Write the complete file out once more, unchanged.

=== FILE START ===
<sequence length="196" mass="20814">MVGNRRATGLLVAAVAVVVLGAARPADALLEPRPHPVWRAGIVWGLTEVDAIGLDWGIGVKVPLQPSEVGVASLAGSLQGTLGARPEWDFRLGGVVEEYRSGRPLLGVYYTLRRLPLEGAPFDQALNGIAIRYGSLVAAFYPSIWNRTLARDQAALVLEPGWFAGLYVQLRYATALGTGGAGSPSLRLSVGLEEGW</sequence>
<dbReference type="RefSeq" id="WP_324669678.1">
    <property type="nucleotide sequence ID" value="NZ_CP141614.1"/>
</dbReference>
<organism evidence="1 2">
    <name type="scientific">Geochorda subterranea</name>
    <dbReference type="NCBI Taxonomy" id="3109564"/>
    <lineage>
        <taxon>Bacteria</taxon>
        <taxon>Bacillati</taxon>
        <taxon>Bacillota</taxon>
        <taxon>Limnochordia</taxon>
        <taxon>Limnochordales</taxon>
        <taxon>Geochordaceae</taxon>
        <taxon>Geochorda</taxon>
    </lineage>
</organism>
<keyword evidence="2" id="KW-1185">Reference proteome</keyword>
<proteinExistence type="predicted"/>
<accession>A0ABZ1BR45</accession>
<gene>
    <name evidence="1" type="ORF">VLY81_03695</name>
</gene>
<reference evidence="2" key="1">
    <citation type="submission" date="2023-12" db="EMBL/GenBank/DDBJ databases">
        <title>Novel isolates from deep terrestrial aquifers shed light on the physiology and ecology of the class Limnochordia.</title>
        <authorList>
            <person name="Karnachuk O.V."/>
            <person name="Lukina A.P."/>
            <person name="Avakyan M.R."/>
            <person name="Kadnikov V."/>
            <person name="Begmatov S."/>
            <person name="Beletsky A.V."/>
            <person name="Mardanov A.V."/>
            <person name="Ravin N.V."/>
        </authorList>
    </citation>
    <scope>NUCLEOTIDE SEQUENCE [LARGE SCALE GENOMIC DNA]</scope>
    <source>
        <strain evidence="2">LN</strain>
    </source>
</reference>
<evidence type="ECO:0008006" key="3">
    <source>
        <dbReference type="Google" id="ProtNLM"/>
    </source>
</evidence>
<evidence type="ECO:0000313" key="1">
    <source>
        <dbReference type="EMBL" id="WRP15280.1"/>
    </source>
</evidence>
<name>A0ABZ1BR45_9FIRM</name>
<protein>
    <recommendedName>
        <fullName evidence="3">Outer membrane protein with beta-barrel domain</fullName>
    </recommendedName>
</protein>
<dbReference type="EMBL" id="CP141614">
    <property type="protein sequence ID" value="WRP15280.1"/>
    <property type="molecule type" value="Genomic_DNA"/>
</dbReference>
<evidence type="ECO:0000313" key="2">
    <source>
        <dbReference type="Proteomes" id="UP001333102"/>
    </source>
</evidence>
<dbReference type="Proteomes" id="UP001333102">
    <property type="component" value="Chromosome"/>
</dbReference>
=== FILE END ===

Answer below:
<sequence length="196" mass="20814">MVGNRRATGLLVAAVAVVVLGAARPADALLEPRPHPVWRAGIVWGLTEVDAIGLDWGIGVKVPLQPSEVGVASLAGSLQGTLGARPEWDFRLGGVVEEYRSGRPLLGVYYTLRRLPLEGAPFDQALNGIAIRYGSLVAAFYPSIWNRTLARDQAALVLEPGWFAGLYVQLRYATALGTGGAGSPSLRLSVGLEEGW</sequence>
<dbReference type="RefSeq" id="WP_324669678.1">
    <property type="nucleotide sequence ID" value="NZ_CP141614.1"/>
</dbReference>
<organism evidence="1 2">
    <name type="scientific">Geochorda subterranea</name>
    <dbReference type="NCBI Taxonomy" id="3109564"/>
    <lineage>
        <taxon>Bacteria</taxon>
        <taxon>Bacillati</taxon>
        <taxon>Bacillota</taxon>
        <taxon>Limnochordia</taxon>
        <taxon>Limnochordales</taxon>
        <taxon>Geochordaceae</taxon>
        <taxon>Geochorda</taxon>
    </lineage>
</organism>
<keyword evidence="2" id="KW-1185">Reference proteome</keyword>
<proteinExistence type="predicted"/>
<accession>A0ABZ1BR45</accession>
<gene>
    <name evidence="1" type="ORF">VLY81_03695</name>
</gene>
<reference evidence="2" key="1">
    <citation type="submission" date="2023-12" db="EMBL/GenBank/DDBJ databases">
        <title>Novel isolates from deep terrestrial aquifers shed light on the physiology and ecology of the class Limnochordia.</title>
        <authorList>
            <person name="Karnachuk O.V."/>
            <person name="Lukina A.P."/>
            <person name="Avakyan M.R."/>
            <person name="Kadnikov V."/>
            <person name="Begmatov S."/>
            <person name="Beletsky A.V."/>
            <person name="Mardanov A.V."/>
            <person name="Ravin N.V."/>
        </authorList>
    </citation>
    <scope>NUCLEOTIDE SEQUENCE [LARGE SCALE GENOMIC DNA]</scope>
    <source>
        <strain evidence="2">LN</strain>
    </source>
</reference>
<evidence type="ECO:0008006" key="3">
    <source>
        <dbReference type="Google" id="ProtNLM"/>
    </source>
</evidence>
<evidence type="ECO:0000313" key="1">
    <source>
        <dbReference type="EMBL" id="WRP15280.1"/>
    </source>
</evidence>
<name>A0ABZ1BR45_9FIRM</name>
<protein>
    <recommendedName>
        <fullName evidence="3">Outer membrane protein with beta-barrel domain</fullName>
    </recommendedName>
</protein>
<dbReference type="EMBL" id="CP141614">
    <property type="protein sequence ID" value="WRP15280.1"/>
    <property type="molecule type" value="Genomic_DNA"/>
</dbReference>
<evidence type="ECO:0000313" key="2">
    <source>
        <dbReference type="Proteomes" id="UP001333102"/>
    </source>
</evidence>
<dbReference type="Proteomes" id="UP001333102">
    <property type="component" value="Chromosome"/>
</dbReference>